Consultants call for big changes in Sackville’s marketing strategy

How would you describe Sackville?

That question appeared to be a crucial one for Mike Randall and Jennifer Scott Harris as they presented an overview of a $15,000 strategic marketing plan to Sackville Town Council on Monday.

The two consultants work for Portfolio, the marketing firm in Moncton that town council hired last fall to recommend how Sackville could attract new residents, visitors and businesses.

Portfolio consultants Jennifer Scott Harris and Mike Randall addressing town council

Harris told council on Monday that in the course of their research, the consultants found that people had trouble answering that key question.

“The difficulty in answering the question, ‘How would you describe Sackville?’ was interesting,” Harris said, adding that it pointed to the fact that the town needs a clearer statement or ‘elevator pitch’ to use in attracting people.

“The ‘New Kind of Small Town’ experience slogan was viewed as a bit too abstract,” Harris added. “It means different things to different people, but it makes it hard to really answer that question, ‘How would you describe Sackville?'”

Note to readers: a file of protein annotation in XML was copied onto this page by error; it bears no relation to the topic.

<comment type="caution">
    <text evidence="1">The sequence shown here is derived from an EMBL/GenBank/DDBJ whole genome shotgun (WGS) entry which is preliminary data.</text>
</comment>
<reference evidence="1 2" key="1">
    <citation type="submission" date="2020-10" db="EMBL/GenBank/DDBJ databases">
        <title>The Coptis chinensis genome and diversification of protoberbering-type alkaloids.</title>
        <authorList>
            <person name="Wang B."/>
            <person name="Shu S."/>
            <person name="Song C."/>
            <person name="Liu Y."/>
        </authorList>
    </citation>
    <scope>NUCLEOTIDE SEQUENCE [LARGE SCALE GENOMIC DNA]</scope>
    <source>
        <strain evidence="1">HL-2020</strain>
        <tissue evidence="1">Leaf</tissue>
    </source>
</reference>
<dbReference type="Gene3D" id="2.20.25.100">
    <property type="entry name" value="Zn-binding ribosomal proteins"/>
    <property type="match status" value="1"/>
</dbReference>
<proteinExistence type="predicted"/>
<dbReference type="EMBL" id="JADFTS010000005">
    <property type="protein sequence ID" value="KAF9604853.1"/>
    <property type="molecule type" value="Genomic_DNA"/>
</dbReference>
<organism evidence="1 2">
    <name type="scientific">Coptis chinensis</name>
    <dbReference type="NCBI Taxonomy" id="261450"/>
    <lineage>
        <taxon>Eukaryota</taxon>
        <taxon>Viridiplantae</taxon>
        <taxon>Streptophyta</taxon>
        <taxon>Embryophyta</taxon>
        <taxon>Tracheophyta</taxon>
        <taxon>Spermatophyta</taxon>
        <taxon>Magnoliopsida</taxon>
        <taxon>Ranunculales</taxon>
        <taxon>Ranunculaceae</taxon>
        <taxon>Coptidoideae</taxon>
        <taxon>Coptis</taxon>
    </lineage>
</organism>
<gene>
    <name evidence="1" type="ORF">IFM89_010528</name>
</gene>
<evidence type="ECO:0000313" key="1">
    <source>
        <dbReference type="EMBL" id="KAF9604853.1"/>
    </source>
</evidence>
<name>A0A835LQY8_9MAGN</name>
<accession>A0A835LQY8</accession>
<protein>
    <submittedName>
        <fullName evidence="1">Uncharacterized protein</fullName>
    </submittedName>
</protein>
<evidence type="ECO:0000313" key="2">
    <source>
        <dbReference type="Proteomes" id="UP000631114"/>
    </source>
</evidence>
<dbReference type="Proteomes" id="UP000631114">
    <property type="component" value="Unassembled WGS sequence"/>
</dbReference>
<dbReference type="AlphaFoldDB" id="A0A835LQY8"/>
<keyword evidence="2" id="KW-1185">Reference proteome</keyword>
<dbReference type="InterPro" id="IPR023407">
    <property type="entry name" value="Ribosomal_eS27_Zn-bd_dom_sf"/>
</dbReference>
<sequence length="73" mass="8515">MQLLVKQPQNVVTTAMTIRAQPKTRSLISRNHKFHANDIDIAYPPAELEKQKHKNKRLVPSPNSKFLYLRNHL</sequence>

Marketing materials lack focus

The Portfolio report shows examples of Sackville’s marketing efforts over the past decade

The wide-ranging Portfolio report, more than 50 pages in length, points out that in the last eight years, the town has used nine different tags or slogans:

Cultural Crossroads – Taste of Sackville – Sweet Little Sackville – Cultural Capital – Where You Belong – Simple Be Yourself – Culturally Inspired, Naturally Beautiful – LOVE – A New Kind of Small Town

The report adds that town marketing materials have focused on a number of different community elements including culture and arts, Sackville’s marsh, young people and seniors as well as food.

“To date, Sackville has used a generic marketing approach, hoping to catch people with generic advertisements and marketing efforts as opposed to specific and targeted marketing,” the report notes.

Successful marketing